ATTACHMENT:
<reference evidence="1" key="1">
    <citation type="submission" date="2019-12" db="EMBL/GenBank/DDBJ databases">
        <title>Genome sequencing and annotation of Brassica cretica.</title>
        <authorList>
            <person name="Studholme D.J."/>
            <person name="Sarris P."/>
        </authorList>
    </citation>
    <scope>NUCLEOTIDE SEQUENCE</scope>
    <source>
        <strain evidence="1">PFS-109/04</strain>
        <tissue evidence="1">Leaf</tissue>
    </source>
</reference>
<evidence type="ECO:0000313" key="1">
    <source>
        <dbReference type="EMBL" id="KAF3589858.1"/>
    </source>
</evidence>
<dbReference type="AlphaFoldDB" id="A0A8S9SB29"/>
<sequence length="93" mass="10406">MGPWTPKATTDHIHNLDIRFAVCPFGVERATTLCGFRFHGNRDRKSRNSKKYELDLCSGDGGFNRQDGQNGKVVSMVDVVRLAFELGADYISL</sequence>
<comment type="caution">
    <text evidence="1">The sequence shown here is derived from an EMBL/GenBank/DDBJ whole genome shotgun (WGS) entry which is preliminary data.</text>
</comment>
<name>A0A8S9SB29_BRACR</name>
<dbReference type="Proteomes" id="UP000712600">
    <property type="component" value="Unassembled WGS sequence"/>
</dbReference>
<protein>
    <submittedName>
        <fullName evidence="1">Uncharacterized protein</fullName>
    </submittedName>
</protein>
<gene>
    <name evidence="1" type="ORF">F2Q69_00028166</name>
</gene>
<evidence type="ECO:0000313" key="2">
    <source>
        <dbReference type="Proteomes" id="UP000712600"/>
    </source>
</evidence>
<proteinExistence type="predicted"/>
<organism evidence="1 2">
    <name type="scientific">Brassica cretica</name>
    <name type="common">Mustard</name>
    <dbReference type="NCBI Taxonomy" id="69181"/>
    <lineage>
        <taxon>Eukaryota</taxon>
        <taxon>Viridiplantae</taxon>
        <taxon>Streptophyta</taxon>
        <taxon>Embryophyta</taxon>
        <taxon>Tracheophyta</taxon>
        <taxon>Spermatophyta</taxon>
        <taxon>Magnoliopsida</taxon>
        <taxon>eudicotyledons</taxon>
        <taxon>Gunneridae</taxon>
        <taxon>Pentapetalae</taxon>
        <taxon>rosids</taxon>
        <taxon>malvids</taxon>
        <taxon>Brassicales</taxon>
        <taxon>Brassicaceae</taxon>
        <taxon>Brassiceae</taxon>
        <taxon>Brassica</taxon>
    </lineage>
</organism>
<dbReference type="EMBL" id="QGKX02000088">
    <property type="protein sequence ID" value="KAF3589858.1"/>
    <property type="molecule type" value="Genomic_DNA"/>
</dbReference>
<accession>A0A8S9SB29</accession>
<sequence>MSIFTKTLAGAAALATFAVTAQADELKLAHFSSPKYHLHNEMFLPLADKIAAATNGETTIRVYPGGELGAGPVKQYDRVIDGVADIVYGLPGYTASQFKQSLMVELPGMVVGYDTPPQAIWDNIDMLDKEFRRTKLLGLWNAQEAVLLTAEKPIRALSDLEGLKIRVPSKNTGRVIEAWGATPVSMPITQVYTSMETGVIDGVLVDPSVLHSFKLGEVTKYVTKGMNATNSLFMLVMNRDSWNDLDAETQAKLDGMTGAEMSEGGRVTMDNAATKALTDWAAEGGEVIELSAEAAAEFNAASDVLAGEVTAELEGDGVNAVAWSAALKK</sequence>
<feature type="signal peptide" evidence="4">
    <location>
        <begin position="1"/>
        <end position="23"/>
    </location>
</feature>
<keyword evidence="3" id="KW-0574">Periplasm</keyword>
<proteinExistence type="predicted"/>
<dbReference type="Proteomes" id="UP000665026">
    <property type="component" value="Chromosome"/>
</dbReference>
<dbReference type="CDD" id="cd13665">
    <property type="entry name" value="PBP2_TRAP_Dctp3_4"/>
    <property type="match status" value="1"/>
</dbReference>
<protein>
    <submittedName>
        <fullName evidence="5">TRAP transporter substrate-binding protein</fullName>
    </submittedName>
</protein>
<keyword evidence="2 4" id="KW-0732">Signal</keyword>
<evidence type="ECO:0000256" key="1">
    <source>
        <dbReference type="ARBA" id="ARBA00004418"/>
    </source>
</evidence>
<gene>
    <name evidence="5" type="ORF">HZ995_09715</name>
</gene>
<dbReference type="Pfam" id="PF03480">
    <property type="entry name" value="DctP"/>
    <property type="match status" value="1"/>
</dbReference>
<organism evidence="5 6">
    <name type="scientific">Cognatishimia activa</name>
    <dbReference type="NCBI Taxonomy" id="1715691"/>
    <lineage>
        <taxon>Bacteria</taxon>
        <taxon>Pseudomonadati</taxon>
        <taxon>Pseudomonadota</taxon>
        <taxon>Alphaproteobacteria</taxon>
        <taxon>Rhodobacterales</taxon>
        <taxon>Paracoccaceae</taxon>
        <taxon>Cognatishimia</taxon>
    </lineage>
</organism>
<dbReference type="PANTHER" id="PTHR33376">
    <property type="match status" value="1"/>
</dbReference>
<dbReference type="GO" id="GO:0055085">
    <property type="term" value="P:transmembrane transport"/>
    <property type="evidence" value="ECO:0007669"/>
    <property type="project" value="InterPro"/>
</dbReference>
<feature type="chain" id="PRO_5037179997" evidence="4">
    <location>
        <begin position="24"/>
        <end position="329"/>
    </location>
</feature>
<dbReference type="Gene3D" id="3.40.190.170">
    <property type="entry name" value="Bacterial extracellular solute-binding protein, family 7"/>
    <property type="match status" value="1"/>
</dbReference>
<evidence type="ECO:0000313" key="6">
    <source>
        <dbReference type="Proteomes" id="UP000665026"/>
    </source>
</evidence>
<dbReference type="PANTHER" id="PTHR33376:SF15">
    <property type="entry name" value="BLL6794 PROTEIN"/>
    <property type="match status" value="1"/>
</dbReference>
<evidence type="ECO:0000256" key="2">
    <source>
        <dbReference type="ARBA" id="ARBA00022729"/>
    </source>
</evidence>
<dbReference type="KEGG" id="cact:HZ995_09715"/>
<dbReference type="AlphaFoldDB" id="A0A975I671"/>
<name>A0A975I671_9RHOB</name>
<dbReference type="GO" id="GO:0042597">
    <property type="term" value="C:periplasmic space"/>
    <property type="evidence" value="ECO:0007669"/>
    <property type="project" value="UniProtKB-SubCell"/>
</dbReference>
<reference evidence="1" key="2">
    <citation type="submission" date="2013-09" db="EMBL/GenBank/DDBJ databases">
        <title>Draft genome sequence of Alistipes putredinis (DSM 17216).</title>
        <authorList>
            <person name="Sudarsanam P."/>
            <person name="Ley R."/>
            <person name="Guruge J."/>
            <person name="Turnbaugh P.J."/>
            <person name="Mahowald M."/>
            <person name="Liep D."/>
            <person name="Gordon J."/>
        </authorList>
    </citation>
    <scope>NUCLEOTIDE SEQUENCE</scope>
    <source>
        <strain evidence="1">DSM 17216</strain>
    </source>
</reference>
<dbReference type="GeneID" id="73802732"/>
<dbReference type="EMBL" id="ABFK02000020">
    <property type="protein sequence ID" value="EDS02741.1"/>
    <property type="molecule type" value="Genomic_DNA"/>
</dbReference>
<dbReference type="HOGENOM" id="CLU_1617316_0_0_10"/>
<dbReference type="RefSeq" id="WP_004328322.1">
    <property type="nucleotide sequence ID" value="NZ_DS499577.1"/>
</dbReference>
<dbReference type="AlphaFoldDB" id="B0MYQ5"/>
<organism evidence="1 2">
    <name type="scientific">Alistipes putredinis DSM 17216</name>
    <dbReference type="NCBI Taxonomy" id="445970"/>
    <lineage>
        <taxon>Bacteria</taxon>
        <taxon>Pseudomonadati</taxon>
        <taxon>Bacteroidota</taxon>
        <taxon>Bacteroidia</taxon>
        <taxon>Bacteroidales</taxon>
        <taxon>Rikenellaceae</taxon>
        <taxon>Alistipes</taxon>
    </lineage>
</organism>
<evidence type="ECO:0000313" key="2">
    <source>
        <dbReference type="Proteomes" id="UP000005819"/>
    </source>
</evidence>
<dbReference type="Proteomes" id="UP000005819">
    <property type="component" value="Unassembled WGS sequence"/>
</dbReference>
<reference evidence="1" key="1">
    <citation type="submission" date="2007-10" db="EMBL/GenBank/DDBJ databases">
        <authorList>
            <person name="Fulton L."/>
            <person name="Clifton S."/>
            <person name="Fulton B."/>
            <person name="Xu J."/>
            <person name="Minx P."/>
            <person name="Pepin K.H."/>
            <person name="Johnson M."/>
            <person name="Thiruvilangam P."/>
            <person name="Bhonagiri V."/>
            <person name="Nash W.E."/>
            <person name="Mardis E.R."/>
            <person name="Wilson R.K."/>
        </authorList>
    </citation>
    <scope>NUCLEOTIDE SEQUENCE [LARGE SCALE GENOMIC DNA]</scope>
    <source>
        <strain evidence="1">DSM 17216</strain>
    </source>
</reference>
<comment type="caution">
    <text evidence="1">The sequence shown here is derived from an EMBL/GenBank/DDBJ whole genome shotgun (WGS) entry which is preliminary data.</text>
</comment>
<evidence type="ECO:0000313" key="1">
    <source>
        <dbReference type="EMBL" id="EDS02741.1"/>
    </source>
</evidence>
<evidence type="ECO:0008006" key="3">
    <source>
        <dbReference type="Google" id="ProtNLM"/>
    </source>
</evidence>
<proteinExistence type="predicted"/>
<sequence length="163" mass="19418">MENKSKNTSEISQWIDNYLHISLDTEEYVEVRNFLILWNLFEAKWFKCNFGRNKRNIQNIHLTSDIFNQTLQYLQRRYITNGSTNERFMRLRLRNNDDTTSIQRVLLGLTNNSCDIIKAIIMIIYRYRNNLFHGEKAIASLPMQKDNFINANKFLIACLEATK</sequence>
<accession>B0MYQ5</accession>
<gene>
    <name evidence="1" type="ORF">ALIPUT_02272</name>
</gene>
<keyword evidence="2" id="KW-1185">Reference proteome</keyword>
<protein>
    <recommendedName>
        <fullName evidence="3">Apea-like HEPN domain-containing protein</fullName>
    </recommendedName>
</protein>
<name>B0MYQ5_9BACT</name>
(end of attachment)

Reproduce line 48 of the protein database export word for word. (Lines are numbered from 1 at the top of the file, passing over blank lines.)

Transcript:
        <taxon>Eukaryota</taxon>